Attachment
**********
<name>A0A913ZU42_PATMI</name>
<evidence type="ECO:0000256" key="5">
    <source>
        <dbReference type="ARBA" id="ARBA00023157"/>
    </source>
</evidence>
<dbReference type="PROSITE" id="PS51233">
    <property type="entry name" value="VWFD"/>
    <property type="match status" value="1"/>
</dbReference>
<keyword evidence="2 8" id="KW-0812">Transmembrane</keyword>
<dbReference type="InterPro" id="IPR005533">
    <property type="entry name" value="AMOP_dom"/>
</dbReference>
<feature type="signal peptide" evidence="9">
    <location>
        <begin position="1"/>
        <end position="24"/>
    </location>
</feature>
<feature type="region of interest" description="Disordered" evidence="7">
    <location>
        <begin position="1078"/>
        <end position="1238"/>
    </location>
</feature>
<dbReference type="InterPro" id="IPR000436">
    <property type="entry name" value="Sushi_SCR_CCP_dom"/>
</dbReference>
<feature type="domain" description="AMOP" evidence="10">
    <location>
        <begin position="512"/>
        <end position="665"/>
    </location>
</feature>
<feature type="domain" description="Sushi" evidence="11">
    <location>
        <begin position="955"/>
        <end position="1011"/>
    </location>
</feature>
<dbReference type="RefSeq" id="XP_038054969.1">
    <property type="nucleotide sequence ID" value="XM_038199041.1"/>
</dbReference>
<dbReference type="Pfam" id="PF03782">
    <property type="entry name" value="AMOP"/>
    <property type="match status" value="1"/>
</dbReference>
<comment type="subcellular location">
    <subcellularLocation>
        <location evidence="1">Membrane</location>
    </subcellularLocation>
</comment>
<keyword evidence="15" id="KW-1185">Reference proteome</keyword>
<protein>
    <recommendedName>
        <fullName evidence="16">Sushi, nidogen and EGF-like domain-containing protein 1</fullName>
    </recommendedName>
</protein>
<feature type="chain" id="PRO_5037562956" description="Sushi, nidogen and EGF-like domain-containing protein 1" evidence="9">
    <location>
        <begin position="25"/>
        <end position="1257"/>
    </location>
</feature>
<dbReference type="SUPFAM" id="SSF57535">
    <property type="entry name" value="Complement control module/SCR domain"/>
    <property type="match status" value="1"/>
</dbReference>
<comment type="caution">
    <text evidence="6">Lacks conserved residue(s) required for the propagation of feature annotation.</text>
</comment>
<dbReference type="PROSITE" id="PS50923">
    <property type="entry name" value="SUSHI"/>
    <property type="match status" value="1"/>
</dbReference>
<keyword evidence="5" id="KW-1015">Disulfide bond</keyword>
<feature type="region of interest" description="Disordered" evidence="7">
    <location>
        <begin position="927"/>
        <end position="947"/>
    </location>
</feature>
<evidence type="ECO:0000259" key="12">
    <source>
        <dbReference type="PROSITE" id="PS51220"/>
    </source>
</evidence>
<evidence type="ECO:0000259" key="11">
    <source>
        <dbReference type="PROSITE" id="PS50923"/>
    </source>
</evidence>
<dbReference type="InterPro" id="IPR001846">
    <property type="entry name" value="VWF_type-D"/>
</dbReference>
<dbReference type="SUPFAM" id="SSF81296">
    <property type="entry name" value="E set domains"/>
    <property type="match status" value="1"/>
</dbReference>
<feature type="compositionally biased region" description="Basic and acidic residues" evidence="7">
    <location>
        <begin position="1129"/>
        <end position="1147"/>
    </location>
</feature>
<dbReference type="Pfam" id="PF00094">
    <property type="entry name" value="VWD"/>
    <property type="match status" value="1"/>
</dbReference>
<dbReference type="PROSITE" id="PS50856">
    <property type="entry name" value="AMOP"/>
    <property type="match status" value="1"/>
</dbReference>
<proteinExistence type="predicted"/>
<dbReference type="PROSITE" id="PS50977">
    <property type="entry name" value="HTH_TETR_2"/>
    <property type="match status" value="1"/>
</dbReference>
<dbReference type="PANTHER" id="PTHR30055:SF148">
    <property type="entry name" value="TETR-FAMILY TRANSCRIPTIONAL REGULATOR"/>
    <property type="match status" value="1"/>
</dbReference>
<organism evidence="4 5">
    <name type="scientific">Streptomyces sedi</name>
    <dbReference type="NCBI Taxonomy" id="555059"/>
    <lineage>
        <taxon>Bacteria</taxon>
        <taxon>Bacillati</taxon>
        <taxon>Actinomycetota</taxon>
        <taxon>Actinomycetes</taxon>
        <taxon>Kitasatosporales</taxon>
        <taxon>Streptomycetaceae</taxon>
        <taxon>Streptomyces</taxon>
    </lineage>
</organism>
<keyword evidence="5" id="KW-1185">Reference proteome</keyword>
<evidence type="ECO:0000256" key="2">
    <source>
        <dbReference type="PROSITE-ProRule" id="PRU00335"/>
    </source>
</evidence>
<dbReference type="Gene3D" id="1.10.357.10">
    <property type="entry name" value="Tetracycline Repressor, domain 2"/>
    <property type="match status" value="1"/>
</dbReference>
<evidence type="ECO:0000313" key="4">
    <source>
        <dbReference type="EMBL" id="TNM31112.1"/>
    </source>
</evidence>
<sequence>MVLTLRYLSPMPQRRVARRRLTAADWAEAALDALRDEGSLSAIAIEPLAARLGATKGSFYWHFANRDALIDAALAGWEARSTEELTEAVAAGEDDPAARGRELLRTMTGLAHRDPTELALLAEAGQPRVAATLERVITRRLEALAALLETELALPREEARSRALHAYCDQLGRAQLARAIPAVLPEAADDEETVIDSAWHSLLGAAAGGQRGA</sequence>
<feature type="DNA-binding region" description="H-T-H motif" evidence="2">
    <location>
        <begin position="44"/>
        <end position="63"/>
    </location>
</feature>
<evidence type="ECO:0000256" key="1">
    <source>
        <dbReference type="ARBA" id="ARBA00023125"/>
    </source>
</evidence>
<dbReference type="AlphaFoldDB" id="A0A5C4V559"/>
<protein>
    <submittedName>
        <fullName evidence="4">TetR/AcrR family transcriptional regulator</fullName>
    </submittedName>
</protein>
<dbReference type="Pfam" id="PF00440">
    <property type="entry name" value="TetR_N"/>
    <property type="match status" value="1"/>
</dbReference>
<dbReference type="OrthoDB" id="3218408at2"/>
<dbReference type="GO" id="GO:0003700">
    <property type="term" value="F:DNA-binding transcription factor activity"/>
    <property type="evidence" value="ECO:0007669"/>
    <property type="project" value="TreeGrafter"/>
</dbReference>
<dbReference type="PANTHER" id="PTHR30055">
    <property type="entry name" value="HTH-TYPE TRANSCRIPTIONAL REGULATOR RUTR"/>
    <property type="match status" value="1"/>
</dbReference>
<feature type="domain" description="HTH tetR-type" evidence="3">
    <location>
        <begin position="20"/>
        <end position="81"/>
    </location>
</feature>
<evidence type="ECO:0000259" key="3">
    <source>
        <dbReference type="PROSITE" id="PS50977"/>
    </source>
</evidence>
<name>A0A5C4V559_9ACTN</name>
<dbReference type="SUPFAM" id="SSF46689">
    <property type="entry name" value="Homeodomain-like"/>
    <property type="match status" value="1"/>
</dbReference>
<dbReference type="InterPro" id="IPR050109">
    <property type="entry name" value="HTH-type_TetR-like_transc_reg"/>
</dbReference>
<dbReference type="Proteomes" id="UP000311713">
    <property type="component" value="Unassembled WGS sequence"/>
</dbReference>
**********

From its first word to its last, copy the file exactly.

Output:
<name>A0A913ZU42_PATMI</name>
<evidence type="ECO:0000256" key="5">
    <source>
        <dbReference type="ARBA" id="ARBA00023157"/>
    </source>
</evidence>
<dbReference type="PROSITE" id="PS51233">
    <property type="entry name" value="VWFD"/>
    <property type="match status" value="1"/>
</dbReference>
<keyword evidence="2 8" id="KW-0812">Transmembrane</keyword>
<dbReference type="InterPro" id="IPR005533">
    <property type="entry name" value="AMOP_dom"/>
</dbReference>
<feature type="signal peptide" evidence="9">
    <location>
        <begin position="1"/>
        <end position="24"/>
    </location>
</feature>
<feature type="region of interest" description="Disordered" evidence="7">
    <location>
        <begin position="1078"/>
        <end position="1238"/>
    </location>
</feature>
<dbReference type="InterPro" id="IPR000436">
    <property type="entry name" value="Sushi_SCR_CCP_dom"/>
</dbReference>
<feature type="domain" description="AMOP" evidence="10">
    <location>
        <begin position="512"/>
        <end position="665"/>
    </location>
</feature>
<feature type="domain" description="Sushi" evidence="11">
    <location>
        <begin position="955"/>
        <end position="1011"/>
    </location>
</feature>
<dbReference type="RefSeq" id="XP_038054969.1">
    <property type="nucleotide sequence ID" value="XM_038199041.1"/>
</dbReference>
<dbReference type="Pfam" id="PF03782">
    <property type="entry name" value="AMOP"/>
    <property type="match status" value="1"/>
</dbReference>
<comment type="subcellular location">
    <subcellularLocation>
        <location evidence="1">Membrane</location>
    </subcellularLocation>
</comment>
<keyword evidence="15" id="KW-1185">Reference proteome</keyword>
<protein>
    <recommendedName>
        <fullName evidence="16">Sushi, nidogen and EGF-like domain-containing protein 1</fullName>
    </recommendedName>
</protein>
<feature type="chain" id="PRO_5037562956" description="Sushi, nidogen and EGF-like domain-containing protein 1" evidence="9">
    <location>
        <begin position="25"/>
        <end position="1257"/>
    </location>
</feature>
<dbReference type="SUPFAM" id="SSF57535">
    <property type="entry name" value="Complement control module/SCR domain"/>
    <property type="match status" value="1"/>
</dbReference>
<comment type="caution">
    <text evidence="6">Lacks conserved residue(s) required for the propagation of feature annotation.</text>
</comment>
<dbReference type="PROSITE" id="PS50923">
    <property type="entry name" value="SUSHI"/>
    <property type="match status" value="1"/>
</dbReference>
<keyword evidence="5" id="KW-1015">Disulfide bond</keyword>
<feature type="region of interest" description="Disordered" evidence="7">
    <location>
        <begin position="927"/>
        <end position="947"/>
    </location>
</feature>
<evidence type="ECO:0000259" key="12">
    <source>
        <dbReference type="PROSITE" id="PS51220"/>
    </source>
</evidence>
<evidence type="ECO:0000259" key="11">
    <source>
        <dbReference type="PROSITE" id="PS50923"/>
    </source>
</evidence>
<dbReference type="InterPro" id="IPR001846">
    <property type="entry name" value="VWF_type-D"/>
</dbReference>
<dbReference type="SUPFAM" id="SSF81296">
    <property type="entry name" value="E set domains"/>
    <property type="match status" value="1"/>
</dbReference>
<feature type="compositionally biased region" description="Basic and acidic residues" evidence="7">
    <location>
        <begin position="1129"/>
        <end position="1147"/>
    </location>
</feature>
<dbReference type="Pfam" id="PF00094">
    <property type="entry name" value="VWD"/>
    <property type="match status" value="1"/>
</dbReference>
<dbReference type="PROSITE" id="PS50856">
    <property type="entry name" value="AMOP"/>
    <property type="match status" value="1"/>
</dbReference>
<proteinExistence type="predicted"/>
<dbReference type="PROSITE" id="PS50977">
    <property type="entry name" value="HTH_TETR_2"/>
    <property type="match status" value="1"/>
</dbReference>
<dbReference type="PANTHER" id="PTHR30055:SF148">
    <property type="entry name" value="TETR-FAMILY TRANSCRIPTIONAL REGULATOR"/>
    <property type="match status" value="1"/>
</dbReference>
<organism evidence="4 5">
    <name type="scientific">Streptomyces sedi</name>
    <dbReference type="NCBI Taxonomy" id="555059"/>
    <lineage>
        <taxon>Bacteria</taxon>
        <taxon>Bacillati</taxon>
        <taxon>Actinomycetota</taxon>
        <taxon>Actinomycetes</taxon>
        <taxon>Kitasatosporales</taxon>
        <taxon>Streptomycetaceae</taxon>
        <taxon>Streptomyces</taxon>
    </lineage>
</organism>
<keyword evidence="5" id="KW-1185">Reference proteome</keyword>
<evidence type="ECO:0000256" key="2">
    <source>
        <dbReference type="PROSITE-ProRule" id="PRU00335"/>
    </source>
</evidence>
<dbReference type="Gene3D" id="1.10.357.10">
    <property type="entry name" value="Tetracycline Repressor, domain 2"/>
    <property type="match status" value="1"/>
</dbReference>
<evidence type="ECO:0000313" key="4">
    <source>
        <dbReference type="EMBL" id="TNM31112.1"/>
    </source>
</evidence>
<sequence>MVLTLRYLSPMPQRRVARRRLTAADWAEAALDALRDEGSLSAIAIEPLAARLGATKGSFYWHFANRDALIDAALAGWEARSTEELTEAVAAGEDDPAARGRELLRTMTGLAHRDPTELALLAEAGQPRVAATLERVITRRLEALAALLETELALPREEARSRALHAYCDQLGRAQLARAIPAVLPEAADDEETVIDSAWHSLLGAAAGGQRGA</sequence>
<feature type="DNA-binding region" description="H-T-H motif" evidence="2">
    <location>
        <begin position="44"/>
        <end position="63"/>
    </location>
</feature>
<evidence type="ECO:0000256" key="1">
    <source>
        <dbReference type="ARBA" id="ARBA00023125"/>
    </source>
</evidence>
<dbReference type="AlphaFoldDB" id="A0A5C4V559"/>
<protein>
    <submittedName>
        <fullName evidence="4">TetR/AcrR family transcriptional regulator</fullName>
    </submittedName>
</protein>
<dbReference type="Pfam" id="PF00440">
    <property type="entry name" value="TetR_N"/>
    <property type="match status" value="1"/>
</dbReference>
<dbReference type="OrthoDB" id="3218408at2"/>
<dbReference type="GO" id="GO:0003700">
    <property type="term" value="F:DNA-binding transcription factor activity"/>
    <property type="evidence" value="ECO:0007669"/>
    <property type="project" value="TreeGrafter"/>
</dbReference>
<dbReference type="PANTHER" id="PTHR30055">
    <property type="entry name" value="HTH-TYPE TRANSCRIPTIONAL REGULATOR RUTR"/>
    <property type="match status" value="1"/>
</dbReference>
<feature type="domain" description="HTH tetR-type" evidence="3">
    <location>
        <begin position="20"/>
        <end position="81"/>
    </location>
</feature>
<evidence type="ECO:0000259" key="3">
    <source>
        <dbReference type="PROSITE" id="PS50977"/>
    </source>
</evidence>
<name>A0A5C4V559_9ACTN</name>
<dbReference type="SUPFAM" id="SSF46689">
    <property type="entry name" value="Homeodomain-like"/>
    <property type="match status" value="1"/>
</dbReference>
<dbReference type="InterPro" id="IPR050109">
    <property type="entry name" value="HTH-type_TetR-like_transc_reg"/>
</dbReference>
<dbReference type="Proteomes" id="UP000311713">
    <property type="component" value="Unassembled WGS sequence"/>
</dbReference>